I love this animated GIF produced by NASA. It really makes it clear to me how the shadow of the moon falls across the earth during the eclipse.
During the late afternoon of Oct. 23, 2014, a partial solar eclipse will be visible from much of North America before sundown. However, it is never safe to look at the sun with the naked eye.
Image Credit: NASA/Sinclair
When the moon begins it’s partial eclipse of the sun tomorrow do not look directly at the sun even for a split second – even with sun-glasses. One safe way to look at the sun is if you have special eclipse glasses like these.
Eclipse viewing glasses
Or… you can build a simple pin-hole camera
Or… check out the live broadcast of the eclipse from Griffith Observatory
Partial Eclipse – Streamed live from the Griffith Observatory
Tomorrow night (Monday April 14th) there will be a SPECTACULAR opportunity to view the total lunar eclipse. It’s visible just about everywhere in North America – and we have great viewing opportunities in So Cal.
Below is a photo I took at a lunar eclipse in 2011 from the Griffith Observatory.
Tomorrow the Griffith will be open until 2AM to allow the public to fully experience this event. I’ll be there too.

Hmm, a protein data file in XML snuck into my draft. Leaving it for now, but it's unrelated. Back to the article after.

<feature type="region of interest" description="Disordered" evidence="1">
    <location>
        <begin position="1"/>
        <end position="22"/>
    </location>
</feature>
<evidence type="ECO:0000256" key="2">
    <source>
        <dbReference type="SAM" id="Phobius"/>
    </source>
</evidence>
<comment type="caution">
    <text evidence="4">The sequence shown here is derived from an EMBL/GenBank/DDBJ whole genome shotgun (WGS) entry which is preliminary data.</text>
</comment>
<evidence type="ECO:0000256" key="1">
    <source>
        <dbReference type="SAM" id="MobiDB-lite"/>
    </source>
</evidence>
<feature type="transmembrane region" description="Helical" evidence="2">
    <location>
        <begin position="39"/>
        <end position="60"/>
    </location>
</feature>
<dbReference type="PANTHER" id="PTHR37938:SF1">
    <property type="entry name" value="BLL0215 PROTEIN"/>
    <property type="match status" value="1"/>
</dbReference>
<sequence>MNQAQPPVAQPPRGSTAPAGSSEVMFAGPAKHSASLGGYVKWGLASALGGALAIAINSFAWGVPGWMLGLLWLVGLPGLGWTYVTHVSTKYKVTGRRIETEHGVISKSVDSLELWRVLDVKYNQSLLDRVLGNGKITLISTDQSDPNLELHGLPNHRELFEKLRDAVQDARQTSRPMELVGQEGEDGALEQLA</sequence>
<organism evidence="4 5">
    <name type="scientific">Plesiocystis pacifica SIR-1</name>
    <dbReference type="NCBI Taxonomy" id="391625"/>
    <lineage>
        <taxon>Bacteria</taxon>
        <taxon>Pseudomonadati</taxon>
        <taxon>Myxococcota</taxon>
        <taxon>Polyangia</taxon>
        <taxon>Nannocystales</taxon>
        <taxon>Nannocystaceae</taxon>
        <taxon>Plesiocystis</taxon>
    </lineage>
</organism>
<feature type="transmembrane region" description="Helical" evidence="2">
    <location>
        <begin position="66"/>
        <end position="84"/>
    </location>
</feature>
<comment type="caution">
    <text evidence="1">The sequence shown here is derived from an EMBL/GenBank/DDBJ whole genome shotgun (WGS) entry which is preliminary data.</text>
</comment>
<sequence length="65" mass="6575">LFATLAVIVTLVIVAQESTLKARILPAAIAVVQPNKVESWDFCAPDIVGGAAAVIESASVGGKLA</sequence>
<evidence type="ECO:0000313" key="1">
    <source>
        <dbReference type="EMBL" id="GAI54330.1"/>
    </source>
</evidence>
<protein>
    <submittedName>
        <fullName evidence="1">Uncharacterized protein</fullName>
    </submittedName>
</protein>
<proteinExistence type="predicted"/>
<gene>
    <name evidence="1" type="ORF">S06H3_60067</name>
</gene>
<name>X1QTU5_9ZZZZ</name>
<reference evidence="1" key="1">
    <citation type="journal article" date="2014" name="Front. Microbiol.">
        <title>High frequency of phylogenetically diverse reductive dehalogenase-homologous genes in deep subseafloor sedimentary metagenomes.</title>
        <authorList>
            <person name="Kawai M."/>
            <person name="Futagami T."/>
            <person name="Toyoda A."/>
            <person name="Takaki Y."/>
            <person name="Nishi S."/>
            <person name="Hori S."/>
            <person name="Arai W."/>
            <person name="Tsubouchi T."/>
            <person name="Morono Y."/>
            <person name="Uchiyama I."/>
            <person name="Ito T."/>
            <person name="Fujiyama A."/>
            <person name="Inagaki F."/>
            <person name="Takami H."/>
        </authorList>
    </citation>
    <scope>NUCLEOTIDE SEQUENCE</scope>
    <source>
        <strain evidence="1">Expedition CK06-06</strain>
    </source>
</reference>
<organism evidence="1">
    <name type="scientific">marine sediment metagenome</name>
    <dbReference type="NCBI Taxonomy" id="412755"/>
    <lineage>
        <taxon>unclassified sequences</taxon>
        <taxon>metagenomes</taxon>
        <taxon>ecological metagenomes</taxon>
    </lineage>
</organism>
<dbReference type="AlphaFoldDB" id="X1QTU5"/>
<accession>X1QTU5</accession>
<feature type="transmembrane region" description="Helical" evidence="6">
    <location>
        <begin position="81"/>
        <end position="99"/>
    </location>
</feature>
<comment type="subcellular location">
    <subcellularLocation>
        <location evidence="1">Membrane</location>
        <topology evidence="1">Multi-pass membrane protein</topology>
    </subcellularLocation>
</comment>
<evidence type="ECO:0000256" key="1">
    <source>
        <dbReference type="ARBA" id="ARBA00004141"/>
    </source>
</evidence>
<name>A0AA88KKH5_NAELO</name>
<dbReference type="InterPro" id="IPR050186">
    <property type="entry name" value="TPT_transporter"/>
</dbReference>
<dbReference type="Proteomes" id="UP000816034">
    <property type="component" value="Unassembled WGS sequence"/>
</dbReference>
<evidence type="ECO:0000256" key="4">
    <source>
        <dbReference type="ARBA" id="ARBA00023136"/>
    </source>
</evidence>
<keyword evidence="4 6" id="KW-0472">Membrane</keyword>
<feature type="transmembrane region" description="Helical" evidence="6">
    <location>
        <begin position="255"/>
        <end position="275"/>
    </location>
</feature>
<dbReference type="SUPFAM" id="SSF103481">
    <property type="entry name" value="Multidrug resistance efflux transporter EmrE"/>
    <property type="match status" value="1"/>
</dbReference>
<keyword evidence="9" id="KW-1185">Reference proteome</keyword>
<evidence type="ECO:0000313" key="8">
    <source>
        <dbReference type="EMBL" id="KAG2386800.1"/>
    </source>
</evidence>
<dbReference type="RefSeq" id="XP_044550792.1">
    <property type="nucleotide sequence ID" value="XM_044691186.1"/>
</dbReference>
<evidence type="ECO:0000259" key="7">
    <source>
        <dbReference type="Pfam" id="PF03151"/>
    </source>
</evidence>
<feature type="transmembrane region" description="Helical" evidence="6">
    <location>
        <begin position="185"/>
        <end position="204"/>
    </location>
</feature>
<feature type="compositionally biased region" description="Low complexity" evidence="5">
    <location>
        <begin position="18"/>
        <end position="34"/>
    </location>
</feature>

The eclipse won’t begin to be visible until about 10:30pm our time Monday night.. and it won’t be total until about 12am. The moon will take on a deep red tinge as the light from a million million sunsets from around the world converge on the moon.
The folks over at JPL have commanded the Cassini spacecraft currently orbiting Saturn to turn it’s cameras back towards the Earth today. From between 2:27 and 2:42pm PDT Cassini will be positioned behind Saturn… and the Earth will be positioned perfectly below the rings. Although the Earth will only be several pixels across it will still represent one of the iconic photos capturing our home in the cosmos.
Here is a video tour showing both the Saturn system – along with Cassini. At around the 59 second mark this shows approximately what Cassini will see when it takes our photo.
note: Original video provided by Southern Stars (makes of Sky Safari apps for iOS, Android and OSx). The video was slightly edited by LookUpTonight to include some additional text information during the video.